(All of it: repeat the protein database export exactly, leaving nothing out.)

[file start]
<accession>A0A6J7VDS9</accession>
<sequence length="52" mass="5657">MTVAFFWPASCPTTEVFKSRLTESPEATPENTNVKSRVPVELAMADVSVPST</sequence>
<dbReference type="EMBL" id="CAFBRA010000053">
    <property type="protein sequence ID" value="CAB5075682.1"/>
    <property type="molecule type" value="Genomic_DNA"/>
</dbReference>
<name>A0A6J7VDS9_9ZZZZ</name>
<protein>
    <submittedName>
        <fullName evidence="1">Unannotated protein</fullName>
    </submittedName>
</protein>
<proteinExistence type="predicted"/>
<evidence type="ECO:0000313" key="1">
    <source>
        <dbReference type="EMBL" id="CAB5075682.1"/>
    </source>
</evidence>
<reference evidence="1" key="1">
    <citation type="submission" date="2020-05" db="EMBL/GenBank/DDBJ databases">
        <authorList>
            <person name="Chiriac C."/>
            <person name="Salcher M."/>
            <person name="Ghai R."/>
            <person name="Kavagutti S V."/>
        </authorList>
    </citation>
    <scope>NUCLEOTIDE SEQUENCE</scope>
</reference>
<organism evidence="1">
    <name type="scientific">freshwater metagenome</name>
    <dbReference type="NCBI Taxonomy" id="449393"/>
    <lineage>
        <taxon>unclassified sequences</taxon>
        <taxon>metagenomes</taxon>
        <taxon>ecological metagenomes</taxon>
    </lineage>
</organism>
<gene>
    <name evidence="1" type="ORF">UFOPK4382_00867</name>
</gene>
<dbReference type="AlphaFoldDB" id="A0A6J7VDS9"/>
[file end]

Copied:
<accession>A0A6J7VDS9</accession>
<sequence length="52" mass="5657">MTVAFFWPASCPTTEVFKSRLTESPEATPENTNVKSRVPVELAMADVSVPST</sequence>
<dbReference type="EMBL" id="CAFBRA010000053">
    <property type="protein sequence ID" value="CAB5075682.1"/>
    <property type="molecule type" value="Genomic_DNA"/>
</dbReference>
<name>A0A6J7VDS9_9ZZZZ</name>
<protein>
    <submittedName>
        <fullName evidence="1">Unannotated protein</fullName>
    </submittedName>
</protein>
<proteinExistence type="predicted"/>
<evidence type="ECO:0000313" key="1">
    <source>
        <dbReference type="EMBL" id="CAB5075682.1"/>
    </source>
</evidence>
<reference evidence="1" key="1">
    <citation type="submission" date="2020-05" db="EMBL/GenBank/DDBJ databases">
        <authorList>
            <person name="Chiriac C."/>
            <person name="Salcher M."/>
            <person name="Ghai R."/>
            <person name="Kavagutti S V."/>
        </authorList>
    </citation>
    <scope>NUCLEOTIDE SEQUENCE</scope>
</reference>
<organism evidence="1">
    <name type="scientific">freshwater metagenome</name>
    <dbReference type="NCBI Taxonomy" id="449393"/>
    <lineage>
        <taxon>unclassified sequences</taxon>
        <taxon>metagenomes</taxon>
        <taxon>ecological metagenomes</taxon>
    </lineage>
</organism>
<gene>
    <name evidence="1" type="ORF">UFOPK4382_00867</name>
</gene>
<dbReference type="AlphaFoldDB" id="A0A6J7VDS9"/>